Education secretary Nicky Morgan has announced today that her department will be organising a crack squad of 1,500 teachers to parachute into underperforming, coasting – and, often, coastal – schools to address underperformance.
The need for action is evident, she argues: 2015 figures show that pupils in coastal schools on average do markedly worse than their inland counterparts, a fact that should cause outcry across the land. Opportunities lost; futures constrained.
But is this "National Teaching Service" the best course of action? Those in favour could point to the Future Leaders trust, which has been successfully placing outstanding teachers trained to be outstanding school leaders into struggling schools for a good while. For the third year in a row, according to their 2015 Impact Report, disadvantaged students in Future Leaders’ schools achieved above the national average in English and maths, evidence that supports Ms Morgan’s similar model of recruiting the best teachers into challenging contexts.
However, the "superhero teacher" paradigm is not enough to address ingrained struggles (and the two-year incentivised suggestion is not enough time to change deep-rooted issues). There are an abundance of stakeholders who need to be considered when combating the issue of underperformance: poverty; families and how they support aspirations; local communities/businesses and how they provide opportunities to students; and many, many more.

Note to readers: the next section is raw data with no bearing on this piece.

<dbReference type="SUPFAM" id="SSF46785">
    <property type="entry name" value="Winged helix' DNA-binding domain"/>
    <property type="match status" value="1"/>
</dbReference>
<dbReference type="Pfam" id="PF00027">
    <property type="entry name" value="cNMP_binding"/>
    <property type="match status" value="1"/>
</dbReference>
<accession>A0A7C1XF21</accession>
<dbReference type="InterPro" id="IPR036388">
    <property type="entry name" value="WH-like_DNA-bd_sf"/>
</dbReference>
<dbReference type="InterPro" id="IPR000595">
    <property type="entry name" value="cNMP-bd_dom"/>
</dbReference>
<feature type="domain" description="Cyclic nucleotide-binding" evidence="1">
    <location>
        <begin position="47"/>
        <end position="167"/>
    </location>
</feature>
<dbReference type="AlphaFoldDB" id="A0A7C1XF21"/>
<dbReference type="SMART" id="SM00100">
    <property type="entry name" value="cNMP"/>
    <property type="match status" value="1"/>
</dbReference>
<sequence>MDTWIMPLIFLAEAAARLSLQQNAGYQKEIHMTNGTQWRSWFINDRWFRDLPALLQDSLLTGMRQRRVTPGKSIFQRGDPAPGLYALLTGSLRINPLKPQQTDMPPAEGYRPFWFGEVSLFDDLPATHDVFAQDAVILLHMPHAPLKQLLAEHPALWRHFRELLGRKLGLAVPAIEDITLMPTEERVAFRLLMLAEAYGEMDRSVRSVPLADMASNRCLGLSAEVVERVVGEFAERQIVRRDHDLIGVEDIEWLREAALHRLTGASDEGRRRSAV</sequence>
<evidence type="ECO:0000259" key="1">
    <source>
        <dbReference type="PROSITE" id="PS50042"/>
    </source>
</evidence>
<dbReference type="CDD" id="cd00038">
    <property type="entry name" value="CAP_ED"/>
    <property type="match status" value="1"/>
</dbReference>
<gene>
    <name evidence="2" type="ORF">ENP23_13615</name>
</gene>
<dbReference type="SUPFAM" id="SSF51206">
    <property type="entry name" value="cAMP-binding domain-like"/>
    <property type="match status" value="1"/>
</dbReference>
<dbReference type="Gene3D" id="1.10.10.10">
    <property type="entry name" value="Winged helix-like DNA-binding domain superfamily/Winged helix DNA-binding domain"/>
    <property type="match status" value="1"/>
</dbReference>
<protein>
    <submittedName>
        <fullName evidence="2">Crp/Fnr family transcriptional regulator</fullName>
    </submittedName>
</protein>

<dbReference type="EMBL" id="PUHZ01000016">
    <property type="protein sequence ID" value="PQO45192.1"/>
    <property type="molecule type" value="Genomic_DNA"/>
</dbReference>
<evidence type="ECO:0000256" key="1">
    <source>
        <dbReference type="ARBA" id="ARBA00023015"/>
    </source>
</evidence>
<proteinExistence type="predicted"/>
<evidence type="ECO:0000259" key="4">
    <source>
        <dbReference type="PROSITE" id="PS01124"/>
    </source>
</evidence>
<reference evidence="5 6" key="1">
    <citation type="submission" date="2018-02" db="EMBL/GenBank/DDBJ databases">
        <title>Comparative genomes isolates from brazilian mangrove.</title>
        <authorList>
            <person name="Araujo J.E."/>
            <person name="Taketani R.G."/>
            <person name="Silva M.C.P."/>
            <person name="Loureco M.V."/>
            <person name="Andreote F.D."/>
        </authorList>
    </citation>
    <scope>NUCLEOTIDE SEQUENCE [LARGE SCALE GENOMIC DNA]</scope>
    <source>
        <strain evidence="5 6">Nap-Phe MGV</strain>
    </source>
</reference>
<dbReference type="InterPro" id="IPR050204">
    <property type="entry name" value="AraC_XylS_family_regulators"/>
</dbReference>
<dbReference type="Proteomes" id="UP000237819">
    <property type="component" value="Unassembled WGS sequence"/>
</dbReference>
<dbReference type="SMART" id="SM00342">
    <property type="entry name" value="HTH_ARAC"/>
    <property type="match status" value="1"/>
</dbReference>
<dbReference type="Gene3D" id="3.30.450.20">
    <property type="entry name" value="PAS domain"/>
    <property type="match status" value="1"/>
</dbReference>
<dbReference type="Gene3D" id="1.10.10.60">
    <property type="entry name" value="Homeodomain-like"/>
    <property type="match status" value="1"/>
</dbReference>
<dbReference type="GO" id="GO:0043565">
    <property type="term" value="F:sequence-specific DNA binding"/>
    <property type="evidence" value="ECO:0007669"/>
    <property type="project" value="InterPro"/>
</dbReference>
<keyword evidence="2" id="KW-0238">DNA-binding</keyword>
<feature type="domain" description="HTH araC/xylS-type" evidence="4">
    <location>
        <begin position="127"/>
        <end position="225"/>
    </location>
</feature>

Aspiration is just one of these issues that we can attempt to tackle, but one that Ms Morgan’s troops are unlikely to touch. First, we misunderstand the problem. There is often a naive belief that students from deprived areas have low aspirations; this is a folly. Thinktank LKMco, in a recent report, pointed out that most students have high aspirations, they just don’t know how to access them.
It is dangerous to suggest that it is just educational structures and teaching staff that are the root causes of underperformance in these schools and that they need super-teachers. The maelstrom of issues that litter these towns, such as limited transport infrastructure, declining industry and minimal work opportunities construct a fixed mindset among students.
We need to seek inspiration and innovation from schools that are performing well in these areas, such as Oasis Academy Mayfield in Southampton – whose GCSE results jumped 17 per cent this year – and learn from the strategies they adopt. (We also need to see the establishment of the College of Teaching, so that teachers can grasp research and share their experiences collaboratively to address fundamental challenges.)
The idea of parachuting teachers from inner cities to transform schools with completely different contexts might seem ambitious but is also potentially alienating and even dangerous.